Hot Soup vs. Cold Soups, Part I

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In cold weather, obviously, the majority vote  would be for hot soup to warm you up. That’s logical. In hot countries, logic demands cold soups, and this happens in Greece with a cucumber and yogurt soup. But in some hot countries I’ve lived in or visited, hot soup would be favored. “It  helps you sweat,” they say, “and the slightest breeze, even walking around, will give you evaporative cooling.”

A favorite of mine and my son Steve’s is French Onion Soup–not the practically nutrient-free soup that comes in a box labeled French Onion Soup, but the full-bodied high-protein soup we remember from living, and eating well, in France.  On cool days we make soup for lunch. On hot days we either make seviche, a cold fish dish, or warm leftover soup in the microwave. On really, really hot days we just take a jar of leftover soup or the basis of one from the fridge or freezer.  On a recent cool, cloudy day  I made a big kettle of hearty French onion soup based on bone broth. We’re ready for the 90 degree days forecast for the weekend.

BONE BROTH: I save up bones from pork chops, lamb steaks, beef ribs, ect., in my freezer in  a plastic bag labeled Bones for Broth. When the bag has bones enough to nearly fill a 6-cup saucepan, I make bone broth. If you are not going to use it right away, remove the bones and boil the broth down to about a cupful, decant into a jar, cool it, and cap it. Keep it in the freezer until you need it for soup or sauce. Replace the liquid you boiled away to save freezer space.

There are probably as many versions of onion soup in France as there are French cooks.  Sometimes  their onion soups have milk in them. Sometimes they’re pureed. Sometimes they employ leeks and become Potage au Poireau. They may be based on chicken broth, beef broth, or–as in my case–bone broth.   Always, they are simple, easy to make, delicious and inexpensive.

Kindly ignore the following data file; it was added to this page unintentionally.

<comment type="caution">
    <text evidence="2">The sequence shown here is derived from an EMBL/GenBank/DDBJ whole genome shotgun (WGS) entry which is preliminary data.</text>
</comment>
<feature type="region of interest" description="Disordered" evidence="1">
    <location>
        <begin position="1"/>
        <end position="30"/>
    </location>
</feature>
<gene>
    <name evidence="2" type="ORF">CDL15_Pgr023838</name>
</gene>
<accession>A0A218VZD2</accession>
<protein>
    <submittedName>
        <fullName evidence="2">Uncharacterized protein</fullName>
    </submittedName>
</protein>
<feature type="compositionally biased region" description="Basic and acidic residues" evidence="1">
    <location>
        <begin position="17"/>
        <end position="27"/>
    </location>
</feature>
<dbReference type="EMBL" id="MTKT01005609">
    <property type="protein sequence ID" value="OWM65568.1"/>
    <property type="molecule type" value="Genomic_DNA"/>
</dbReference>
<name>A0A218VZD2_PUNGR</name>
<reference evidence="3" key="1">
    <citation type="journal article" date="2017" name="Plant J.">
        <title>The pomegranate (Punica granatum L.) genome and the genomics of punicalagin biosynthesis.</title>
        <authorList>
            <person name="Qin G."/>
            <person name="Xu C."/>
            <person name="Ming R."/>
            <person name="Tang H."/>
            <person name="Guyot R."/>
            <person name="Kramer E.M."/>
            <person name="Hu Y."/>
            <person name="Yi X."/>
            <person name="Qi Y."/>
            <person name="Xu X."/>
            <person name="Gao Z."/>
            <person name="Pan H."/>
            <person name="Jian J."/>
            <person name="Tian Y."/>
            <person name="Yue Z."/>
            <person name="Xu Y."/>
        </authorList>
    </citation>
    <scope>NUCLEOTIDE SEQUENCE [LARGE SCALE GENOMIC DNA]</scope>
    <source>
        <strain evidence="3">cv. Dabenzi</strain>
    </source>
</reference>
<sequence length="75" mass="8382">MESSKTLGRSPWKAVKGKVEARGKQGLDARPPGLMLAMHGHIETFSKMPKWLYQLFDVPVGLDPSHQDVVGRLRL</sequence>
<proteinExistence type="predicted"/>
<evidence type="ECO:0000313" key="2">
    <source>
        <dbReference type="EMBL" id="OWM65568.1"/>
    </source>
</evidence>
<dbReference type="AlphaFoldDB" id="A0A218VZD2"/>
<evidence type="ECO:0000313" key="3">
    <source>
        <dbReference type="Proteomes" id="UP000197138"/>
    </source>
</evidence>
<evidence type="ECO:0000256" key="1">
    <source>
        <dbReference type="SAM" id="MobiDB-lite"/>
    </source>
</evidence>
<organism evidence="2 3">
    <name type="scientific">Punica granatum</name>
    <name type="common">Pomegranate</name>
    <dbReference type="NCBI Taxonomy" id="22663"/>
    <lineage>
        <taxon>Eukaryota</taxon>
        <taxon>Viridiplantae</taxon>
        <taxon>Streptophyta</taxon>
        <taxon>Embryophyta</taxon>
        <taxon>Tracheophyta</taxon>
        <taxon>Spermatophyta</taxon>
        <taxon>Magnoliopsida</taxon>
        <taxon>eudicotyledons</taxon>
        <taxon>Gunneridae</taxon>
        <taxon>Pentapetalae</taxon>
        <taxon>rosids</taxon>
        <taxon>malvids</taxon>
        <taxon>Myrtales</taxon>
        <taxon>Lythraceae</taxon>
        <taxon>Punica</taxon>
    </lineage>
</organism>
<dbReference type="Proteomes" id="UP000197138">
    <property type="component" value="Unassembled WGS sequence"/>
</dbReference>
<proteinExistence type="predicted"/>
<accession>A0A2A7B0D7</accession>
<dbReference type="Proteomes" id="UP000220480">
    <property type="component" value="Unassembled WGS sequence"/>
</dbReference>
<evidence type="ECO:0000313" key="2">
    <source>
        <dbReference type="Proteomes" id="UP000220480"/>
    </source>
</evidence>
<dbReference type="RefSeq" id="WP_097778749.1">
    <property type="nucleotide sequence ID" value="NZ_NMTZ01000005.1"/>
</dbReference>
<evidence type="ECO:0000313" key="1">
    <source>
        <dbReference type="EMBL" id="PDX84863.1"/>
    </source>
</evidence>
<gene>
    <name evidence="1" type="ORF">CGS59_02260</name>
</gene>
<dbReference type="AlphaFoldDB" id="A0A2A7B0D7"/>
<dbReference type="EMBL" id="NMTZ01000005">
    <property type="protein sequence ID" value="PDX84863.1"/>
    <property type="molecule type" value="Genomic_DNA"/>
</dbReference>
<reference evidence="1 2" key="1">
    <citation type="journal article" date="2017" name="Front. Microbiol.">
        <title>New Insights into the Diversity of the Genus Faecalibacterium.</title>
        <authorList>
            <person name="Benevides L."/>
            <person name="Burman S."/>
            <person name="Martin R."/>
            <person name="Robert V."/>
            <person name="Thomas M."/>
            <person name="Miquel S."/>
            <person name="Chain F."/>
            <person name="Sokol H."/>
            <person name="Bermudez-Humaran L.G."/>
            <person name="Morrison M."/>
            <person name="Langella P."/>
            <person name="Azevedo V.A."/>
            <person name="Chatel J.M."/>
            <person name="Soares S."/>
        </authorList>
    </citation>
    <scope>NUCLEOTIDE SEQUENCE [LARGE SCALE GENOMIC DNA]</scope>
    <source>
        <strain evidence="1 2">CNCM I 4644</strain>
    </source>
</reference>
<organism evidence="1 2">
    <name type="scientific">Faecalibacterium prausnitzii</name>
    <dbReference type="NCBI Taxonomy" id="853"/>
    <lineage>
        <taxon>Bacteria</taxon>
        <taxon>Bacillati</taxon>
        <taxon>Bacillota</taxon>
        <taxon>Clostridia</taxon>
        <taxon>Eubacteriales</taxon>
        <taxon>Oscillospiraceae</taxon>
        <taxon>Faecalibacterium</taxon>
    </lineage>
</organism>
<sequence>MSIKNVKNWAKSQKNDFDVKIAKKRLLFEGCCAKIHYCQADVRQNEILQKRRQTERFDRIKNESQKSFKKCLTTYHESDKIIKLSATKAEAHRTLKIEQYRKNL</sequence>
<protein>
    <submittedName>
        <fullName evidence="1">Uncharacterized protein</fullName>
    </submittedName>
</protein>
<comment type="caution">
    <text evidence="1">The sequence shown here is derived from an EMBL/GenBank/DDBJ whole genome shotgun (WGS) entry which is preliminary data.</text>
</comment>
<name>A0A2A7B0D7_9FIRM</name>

Real French Onion Soup
4 to 6 servings

2 Tablespoons coconut oil or olive oil
1 large yellow onion, slivered
2 cloves garlic, sliced
4 to 5 cups bone broth, chicken broth or beef broth
1 teaspoon dried and  crumbled or 1 tablespoon fresh slivered oregano
1 teaspoon dried and crumbled or 1 Tablespoon fresh slivered marjoram
1 small knob ginger, optional secret ingredient
Salt and pepper to taste
4 to 6 slices toasted Bavarian rye bread or 4 to 6 slices from a grand baguette, toasted
Grated gruyere or cheddar cheese

In a 6-cup saucepan or kettle, heat the oil until a drop of water dripped into the vessel hops and vanishes. Add the onions. Stir-fry until shiny and somewhat wilted. Add  garlic slices. Stir-cook 5 minutes. Add the herbs. Stir  Add the broth. Reduce heat to medium low. Cover and cook gently until onion is transparent. Taste and add salt and pepper to taste.
While onion cooks, make a slice of toast for each soup bowl and grate cheese. Ladle soup into bowls, removing the ginger knob when you find it. Float a slice of toast on each bowl of soup. Top the toast with grated cheese. Give each bowl a half minute in your microwave to melt the cheese.